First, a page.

Available parts, all train-themed or geared toward model trains, include lighting circuits, electronic decoders, smoke generators and tools. Set pieces include items like locomotives, cabooses, miniature water towers, and even oil derricks.
Also for sale are train art, train movies, train books, train puzzles and train decorations.
Eddie Birch Jr., the show's director, said at least 15,000 people were expected to visit during the weekend.
“You're seeing people who grew up with a train under the Christmas tree and now later in life they want to get back into it,” he said. “It's that ‘King of the Road' thing — it's 200 tons of merchandise, and he's got it all under control with one little lever.”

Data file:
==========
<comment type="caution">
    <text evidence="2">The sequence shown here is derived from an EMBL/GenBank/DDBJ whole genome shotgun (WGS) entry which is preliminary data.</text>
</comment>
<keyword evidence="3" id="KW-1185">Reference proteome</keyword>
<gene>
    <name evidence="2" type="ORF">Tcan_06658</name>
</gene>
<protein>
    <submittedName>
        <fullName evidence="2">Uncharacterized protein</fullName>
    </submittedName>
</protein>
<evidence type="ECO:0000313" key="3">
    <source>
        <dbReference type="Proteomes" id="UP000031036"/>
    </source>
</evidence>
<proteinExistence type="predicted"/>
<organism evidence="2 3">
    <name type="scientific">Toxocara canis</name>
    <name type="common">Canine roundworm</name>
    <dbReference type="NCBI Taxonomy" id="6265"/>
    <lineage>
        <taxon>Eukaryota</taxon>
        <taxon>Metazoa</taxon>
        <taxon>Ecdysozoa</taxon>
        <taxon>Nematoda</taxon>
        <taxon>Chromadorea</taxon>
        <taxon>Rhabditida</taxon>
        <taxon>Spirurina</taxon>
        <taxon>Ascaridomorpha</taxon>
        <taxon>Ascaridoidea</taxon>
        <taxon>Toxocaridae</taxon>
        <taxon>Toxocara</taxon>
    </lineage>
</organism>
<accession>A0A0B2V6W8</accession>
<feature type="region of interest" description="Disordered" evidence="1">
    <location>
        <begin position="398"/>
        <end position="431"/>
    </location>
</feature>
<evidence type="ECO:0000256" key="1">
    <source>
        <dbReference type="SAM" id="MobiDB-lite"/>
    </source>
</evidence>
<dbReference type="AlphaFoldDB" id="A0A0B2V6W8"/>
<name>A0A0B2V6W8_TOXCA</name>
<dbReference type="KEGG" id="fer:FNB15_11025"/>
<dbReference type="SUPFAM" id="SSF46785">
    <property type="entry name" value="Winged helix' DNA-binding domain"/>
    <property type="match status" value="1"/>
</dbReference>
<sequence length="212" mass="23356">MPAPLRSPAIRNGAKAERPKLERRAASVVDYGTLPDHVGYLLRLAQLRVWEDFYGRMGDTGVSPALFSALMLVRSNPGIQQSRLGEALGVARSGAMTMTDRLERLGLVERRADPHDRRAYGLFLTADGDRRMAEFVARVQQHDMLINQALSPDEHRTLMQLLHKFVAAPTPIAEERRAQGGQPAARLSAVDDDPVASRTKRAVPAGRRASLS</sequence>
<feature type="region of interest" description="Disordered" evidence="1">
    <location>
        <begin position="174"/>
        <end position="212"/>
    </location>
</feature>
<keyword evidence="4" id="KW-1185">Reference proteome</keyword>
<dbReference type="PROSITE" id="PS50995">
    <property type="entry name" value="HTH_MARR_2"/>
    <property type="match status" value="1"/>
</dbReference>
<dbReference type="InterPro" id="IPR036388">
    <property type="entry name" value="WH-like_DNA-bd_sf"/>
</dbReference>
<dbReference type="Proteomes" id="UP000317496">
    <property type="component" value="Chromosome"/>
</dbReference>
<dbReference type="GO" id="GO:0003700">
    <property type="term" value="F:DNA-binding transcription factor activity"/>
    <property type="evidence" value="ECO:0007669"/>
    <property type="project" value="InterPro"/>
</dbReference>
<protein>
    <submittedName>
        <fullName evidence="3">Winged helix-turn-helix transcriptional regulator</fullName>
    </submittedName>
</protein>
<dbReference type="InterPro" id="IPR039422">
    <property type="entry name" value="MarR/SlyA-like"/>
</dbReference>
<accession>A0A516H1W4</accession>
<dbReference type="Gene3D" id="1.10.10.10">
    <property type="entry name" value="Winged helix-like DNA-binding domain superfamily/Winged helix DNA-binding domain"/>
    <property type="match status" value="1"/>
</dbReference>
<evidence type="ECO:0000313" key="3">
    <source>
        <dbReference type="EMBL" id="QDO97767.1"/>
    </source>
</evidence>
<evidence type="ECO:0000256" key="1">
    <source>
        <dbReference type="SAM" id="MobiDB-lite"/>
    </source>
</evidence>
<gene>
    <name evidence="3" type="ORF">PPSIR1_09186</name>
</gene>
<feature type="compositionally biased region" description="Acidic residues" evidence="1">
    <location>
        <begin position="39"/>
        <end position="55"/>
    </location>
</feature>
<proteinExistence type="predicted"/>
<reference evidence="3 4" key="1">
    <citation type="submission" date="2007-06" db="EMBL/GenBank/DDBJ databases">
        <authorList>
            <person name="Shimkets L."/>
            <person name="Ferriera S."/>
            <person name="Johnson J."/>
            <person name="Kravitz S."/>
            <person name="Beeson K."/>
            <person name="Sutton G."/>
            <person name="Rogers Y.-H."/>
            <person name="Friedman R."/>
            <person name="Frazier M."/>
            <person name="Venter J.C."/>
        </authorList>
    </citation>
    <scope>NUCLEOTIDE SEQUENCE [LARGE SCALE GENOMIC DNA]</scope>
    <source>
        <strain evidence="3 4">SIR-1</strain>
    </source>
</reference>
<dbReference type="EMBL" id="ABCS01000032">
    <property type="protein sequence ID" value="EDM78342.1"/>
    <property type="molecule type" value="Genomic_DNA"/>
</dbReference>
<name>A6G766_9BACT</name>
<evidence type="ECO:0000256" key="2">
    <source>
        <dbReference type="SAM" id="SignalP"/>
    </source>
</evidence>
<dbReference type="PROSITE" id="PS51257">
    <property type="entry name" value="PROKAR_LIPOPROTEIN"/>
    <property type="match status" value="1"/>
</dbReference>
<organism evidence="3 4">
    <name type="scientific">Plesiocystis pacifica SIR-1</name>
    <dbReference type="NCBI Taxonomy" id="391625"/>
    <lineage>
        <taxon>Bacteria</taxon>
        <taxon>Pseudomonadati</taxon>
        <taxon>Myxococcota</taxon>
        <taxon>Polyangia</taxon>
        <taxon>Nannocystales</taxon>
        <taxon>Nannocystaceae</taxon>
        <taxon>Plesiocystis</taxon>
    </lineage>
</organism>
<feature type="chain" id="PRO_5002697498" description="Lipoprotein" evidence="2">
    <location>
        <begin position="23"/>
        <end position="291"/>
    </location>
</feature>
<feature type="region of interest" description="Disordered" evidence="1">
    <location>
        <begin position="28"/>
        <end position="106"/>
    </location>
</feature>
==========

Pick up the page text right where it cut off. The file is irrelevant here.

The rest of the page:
Interest has surged in the past 15 years with the advent of radio and digital controls, Birch said.
Ethan Tietz, 10, and his dad, Erik, spent $250 Saturday on a new train set and some cars.
With mom, Melissa, and his sister, Abby, 5, in tow, Ethan persuaded them to drive from Claremore just to see what the show was all about.
Ethan and his father have hundreds of trains, in corners, boxes and on display in the room over the family garage, Melissa Tietz said.
“He pays for them himself, through allowance, buttering up grandma and grandpa, doing chores for them,” she said. “He's played with them since he was a baby, and he's got a pretty good collection.
The show continues from 11 a.m. to 5 p.m. Sunday. Admission is $10 and free for children 12 and under. Call 842-4846 for details.